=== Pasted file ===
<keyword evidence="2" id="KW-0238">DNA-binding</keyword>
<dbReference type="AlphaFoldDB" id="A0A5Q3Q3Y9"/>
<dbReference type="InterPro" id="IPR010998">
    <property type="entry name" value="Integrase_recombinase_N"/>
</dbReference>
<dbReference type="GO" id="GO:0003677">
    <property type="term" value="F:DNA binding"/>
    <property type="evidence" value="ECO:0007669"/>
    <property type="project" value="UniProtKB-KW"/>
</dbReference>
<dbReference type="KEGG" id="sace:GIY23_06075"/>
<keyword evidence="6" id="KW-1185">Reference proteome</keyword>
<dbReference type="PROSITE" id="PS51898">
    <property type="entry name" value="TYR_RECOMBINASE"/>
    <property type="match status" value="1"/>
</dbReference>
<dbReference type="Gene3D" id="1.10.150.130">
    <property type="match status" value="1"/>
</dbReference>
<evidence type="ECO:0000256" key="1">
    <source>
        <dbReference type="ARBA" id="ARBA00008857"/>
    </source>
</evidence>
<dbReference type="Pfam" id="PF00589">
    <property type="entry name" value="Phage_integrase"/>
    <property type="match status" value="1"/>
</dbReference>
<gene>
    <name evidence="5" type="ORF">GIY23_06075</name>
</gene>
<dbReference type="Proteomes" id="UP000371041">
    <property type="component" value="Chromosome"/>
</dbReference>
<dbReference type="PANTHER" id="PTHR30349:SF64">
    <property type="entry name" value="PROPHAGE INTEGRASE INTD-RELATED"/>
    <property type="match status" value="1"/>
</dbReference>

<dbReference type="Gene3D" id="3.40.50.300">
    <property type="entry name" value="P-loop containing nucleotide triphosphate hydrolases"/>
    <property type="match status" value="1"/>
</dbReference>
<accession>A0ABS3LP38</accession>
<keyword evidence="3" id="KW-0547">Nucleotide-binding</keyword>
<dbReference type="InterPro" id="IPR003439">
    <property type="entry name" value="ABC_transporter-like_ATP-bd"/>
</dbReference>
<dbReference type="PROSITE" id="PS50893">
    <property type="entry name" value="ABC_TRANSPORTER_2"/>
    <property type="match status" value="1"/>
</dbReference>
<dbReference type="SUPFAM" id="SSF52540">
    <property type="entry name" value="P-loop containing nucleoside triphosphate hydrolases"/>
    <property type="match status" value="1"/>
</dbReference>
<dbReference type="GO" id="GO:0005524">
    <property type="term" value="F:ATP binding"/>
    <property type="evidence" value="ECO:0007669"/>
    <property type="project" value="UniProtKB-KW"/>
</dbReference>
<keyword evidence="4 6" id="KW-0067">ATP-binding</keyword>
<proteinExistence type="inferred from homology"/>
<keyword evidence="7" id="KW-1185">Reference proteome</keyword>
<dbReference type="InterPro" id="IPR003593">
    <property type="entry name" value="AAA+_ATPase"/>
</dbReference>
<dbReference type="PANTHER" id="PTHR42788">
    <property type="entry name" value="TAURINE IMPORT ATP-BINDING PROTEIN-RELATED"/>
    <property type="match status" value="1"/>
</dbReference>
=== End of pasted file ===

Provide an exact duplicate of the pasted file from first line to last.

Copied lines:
<keyword evidence="2" id="KW-0238">DNA-binding</keyword>
<dbReference type="AlphaFoldDB" id="A0A5Q3Q3Y9"/>
<dbReference type="InterPro" id="IPR010998">
    <property type="entry name" value="Integrase_recombinase_N"/>
</dbReference>
<dbReference type="GO" id="GO:0003677">
    <property type="term" value="F:DNA binding"/>
    <property type="evidence" value="ECO:0007669"/>
    <property type="project" value="UniProtKB-KW"/>
</dbReference>
<dbReference type="KEGG" id="sace:GIY23_06075"/>
<keyword evidence="6" id="KW-1185">Reference proteome</keyword>
<dbReference type="PROSITE" id="PS51898">
    <property type="entry name" value="TYR_RECOMBINASE"/>
    <property type="match status" value="1"/>
</dbReference>
<dbReference type="Gene3D" id="1.10.150.130">
    <property type="match status" value="1"/>
</dbReference>
<evidence type="ECO:0000256" key="1">
    <source>
        <dbReference type="ARBA" id="ARBA00008857"/>
    </source>
</evidence>
<dbReference type="Pfam" id="PF00589">
    <property type="entry name" value="Phage_integrase"/>
    <property type="match status" value="1"/>
</dbReference>
<gene>
    <name evidence="5" type="ORF">GIY23_06075</name>
</gene>
<dbReference type="Proteomes" id="UP000371041">
    <property type="component" value="Chromosome"/>
</dbReference>
<dbReference type="PANTHER" id="PTHR30349:SF64">
    <property type="entry name" value="PROPHAGE INTEGRASE INTD-RELATED"/>
    <property type="match status" value="1"/>
</dbReference>

<dbReference type="Gene3D" id="3.40.50.300">
    <property type="entry name" value="P-loop containing nucleotide triphosphate hydrolases"/>
    <property type="match status" value="1"/>
</dbReference>
<accession>A0ABS3LP38</accession>
<keyword evidence="3" id="KW-0547">Nucleotide-binding</keyword>
<dbReference type="InterPro" id="IPR003439">
    <property type="entry name" value="ABC_transporter-like_ATP-bd"/>
</dbReference>
<dbReference type="PROSITE" id="PS50893">
    <property type="entry name" value="ABC_TRANSPORTER_2"/>
    <property type="match status" value="1"/>
</dbReference>
<dbReference type="SUPFAM" id="SSF52540">
    <property type="entry name" value="P-loop containing nucleoside triphosphate hydrolases"/>
    <property type="match status" value="1"/>
</dbReference>
<dbReference type="GO" id="GO:0005524">
    <property type="term" value="F:ATP binding"/>
    <property type="evidence" value="ECO:0007669"/>
    <property type="project" value="UniProtKB-KW"/>
</dbReference>
<keyword evidence="4 6" id="KW-0067">ATP-binding</keyword>
<proteinExistence type="inferred from homology"/>
<keyword evidence="7" id="KW-1185">Reference proteome</keyword>
<dbReference type="InterPro" id="IPR003593">
    <property type="entry name" value="AAA+_ATPase"/>
</dbReference>
<dbReference type="PANTHER" id="PTHR42788">
    <property type="entry name" value="TAURINE IMPORT ATP-BINDING PROTEIN-RELATED"/>
    <property type="match status" value="1"/>
</dbReference>